The Resident, Sir Jhon Wood, on June 30, 1924, sent a letter to the Foreign Member of the State Council, Hari Singh, who was soon to don the mantle of Maharaja, saying that a number of cases of gross cruelty to pack animals have been brought to his notice and endorsing the decisions taken in the Gulmarg meeting.

Subsequent communications between the Residency and the Darbar resulted in the State Council meeting in Srinagar on September 20, 1924 and approving the extension of the Regulation to Gulmarg. The Council refused starting of a branch of the Royal Society for Prevention of Cruelty to Animals at Gulmarg and Srinagar as there was already “arrangement for prevention of cruelty to animals in Kashmir”.

A year later, in its meeting held on September 21, 1925, the State Council accepted the recommendations of the Re-organization Commission made during its meeting at Srinagar on June 24, 1925. It accorded sanction to the provision of funds for the construction of a suitable hospital at Srinagar and a shed at Gulmarg for the treatment and accommodation of sick animals, besides grant of a monthly allowance of Rs 10 to the Inspector at Tangmarg for attending to the work at Gulmarg, appointment of a Chowkidar on a monthly consolidated pay of Rs 12 and formation of a local society to assist the Darbar officers in measures taken for prevention of cruelty to animals. The Public Works Minister was asked to furnish estimates of cost of the hospital at Srinagar and a shed at Gulmarg.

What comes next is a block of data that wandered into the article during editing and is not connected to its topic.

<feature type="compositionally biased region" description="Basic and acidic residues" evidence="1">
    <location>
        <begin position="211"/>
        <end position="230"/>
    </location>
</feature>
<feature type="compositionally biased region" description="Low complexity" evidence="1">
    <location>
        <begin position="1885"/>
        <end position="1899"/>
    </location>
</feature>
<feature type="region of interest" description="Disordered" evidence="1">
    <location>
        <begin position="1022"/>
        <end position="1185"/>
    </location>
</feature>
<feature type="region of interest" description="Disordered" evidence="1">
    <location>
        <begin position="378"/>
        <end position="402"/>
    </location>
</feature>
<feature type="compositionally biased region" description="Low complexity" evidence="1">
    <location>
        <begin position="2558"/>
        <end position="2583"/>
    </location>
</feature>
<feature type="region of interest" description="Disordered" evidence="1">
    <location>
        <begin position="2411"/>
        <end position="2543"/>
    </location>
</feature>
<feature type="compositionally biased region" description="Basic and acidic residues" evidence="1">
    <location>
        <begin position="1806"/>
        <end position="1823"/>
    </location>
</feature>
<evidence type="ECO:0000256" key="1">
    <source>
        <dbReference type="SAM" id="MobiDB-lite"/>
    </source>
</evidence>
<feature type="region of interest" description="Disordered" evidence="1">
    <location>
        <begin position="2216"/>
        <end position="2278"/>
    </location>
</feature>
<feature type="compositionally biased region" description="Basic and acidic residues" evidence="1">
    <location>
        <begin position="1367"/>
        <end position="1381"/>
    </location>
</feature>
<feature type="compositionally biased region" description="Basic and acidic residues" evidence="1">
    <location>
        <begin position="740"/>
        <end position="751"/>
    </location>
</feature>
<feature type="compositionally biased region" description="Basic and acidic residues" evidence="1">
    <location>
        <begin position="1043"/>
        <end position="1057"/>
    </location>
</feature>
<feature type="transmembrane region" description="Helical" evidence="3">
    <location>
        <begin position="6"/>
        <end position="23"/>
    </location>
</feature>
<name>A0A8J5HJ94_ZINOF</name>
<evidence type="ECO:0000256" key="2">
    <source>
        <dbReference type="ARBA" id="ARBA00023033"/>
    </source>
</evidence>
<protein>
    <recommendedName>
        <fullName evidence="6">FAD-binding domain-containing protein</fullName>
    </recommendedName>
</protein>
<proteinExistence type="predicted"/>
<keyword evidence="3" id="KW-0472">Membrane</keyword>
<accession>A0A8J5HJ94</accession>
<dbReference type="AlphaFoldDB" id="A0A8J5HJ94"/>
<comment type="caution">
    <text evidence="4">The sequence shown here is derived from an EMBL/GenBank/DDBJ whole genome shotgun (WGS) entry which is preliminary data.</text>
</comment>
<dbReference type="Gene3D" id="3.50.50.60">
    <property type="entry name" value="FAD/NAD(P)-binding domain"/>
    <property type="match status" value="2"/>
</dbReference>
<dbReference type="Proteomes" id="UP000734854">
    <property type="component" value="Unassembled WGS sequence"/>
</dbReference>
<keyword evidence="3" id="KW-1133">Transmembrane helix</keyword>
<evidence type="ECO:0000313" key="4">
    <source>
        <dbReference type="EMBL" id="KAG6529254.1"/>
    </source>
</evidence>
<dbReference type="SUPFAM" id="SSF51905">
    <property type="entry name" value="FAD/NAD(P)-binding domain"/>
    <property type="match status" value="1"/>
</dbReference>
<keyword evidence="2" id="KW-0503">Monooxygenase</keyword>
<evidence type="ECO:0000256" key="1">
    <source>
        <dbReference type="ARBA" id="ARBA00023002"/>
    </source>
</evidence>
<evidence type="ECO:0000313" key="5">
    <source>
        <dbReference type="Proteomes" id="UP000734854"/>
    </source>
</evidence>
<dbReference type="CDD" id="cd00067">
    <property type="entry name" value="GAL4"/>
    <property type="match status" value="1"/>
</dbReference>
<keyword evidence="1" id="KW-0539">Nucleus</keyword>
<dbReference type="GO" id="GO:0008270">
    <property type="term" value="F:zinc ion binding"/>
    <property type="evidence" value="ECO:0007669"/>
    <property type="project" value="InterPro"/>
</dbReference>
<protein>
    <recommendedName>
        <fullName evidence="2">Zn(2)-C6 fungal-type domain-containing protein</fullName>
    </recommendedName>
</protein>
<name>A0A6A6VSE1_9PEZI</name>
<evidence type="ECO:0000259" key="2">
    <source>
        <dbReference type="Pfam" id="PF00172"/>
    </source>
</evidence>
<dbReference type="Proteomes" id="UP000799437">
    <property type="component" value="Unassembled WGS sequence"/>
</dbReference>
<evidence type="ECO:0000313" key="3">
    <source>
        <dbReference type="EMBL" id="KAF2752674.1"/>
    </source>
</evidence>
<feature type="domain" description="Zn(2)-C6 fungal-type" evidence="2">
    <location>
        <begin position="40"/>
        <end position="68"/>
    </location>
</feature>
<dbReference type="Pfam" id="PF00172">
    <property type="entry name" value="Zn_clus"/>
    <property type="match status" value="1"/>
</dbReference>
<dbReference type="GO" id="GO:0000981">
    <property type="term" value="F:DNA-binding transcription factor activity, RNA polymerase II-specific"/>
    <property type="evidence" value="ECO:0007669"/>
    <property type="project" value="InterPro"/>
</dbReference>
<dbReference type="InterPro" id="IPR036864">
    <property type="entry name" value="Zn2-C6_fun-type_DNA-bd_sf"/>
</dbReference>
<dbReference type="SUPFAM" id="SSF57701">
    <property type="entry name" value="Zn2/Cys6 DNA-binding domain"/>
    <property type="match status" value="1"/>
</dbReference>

However, up to August 1925, neither the Inspector had started work at Gulmarg nor was the Chowkidar appointed. This fact was brought to the notice of the Resident by HR Cobbold, Secretary and Honourary Treasurer, Suffering Animals Fund Kashmir. The Resident forwarded the letter to Khan Bahadur Sheikh Abdul Qayoom, Foreign Secretary to the Maharaja, to “know how the matters stand”.

The Finance Minister in his letter dated May 5, 1927, conveyed to the Chief Engineer, Roads & Buildings Department the sanction of the Maharaja to the inclusion of the item for the construction of Chowkidar’s hut at Gulmarg in the main estimate amounting to Rs 1932 for the construction of sick Animals’ Shed and Veterinary Dispensary.

The Suffering Animals Fund in Kashmir passed several resolutions in 1926, 1927 and 1928 regarding cruelty to animals and making recommendations to the Darbar. An office note in 1931 observed that “without an animal hospital and medicines, the movement would not be far reaching enough to do much good. It is further added that the offences under the Prevention of Cruelty to Animals Regulation are strictly on the increase. In fact, it is not Tonga ponies only which require protection but also pack ponies and bullocks which are mercilessly beaten and ill-treated on the roads.”

As a result of continued pressure from the European activists, veterinary dispensaries were established in Kashmir and by the end of 1930’s, there were 12 dispensaries – six were named as ‘road dispensaries’ and were located on the Jhelum Valley Road and Banihal Cart Road for treatment of transport animals and to prevent entry of the disease into the State from the Punjab.

 (Author of Jhelum – A River In My Backyard, Khalid Bashir Ahmad is a poet and historian. He is currently heading J&K Academy of Art, Culture and Languages)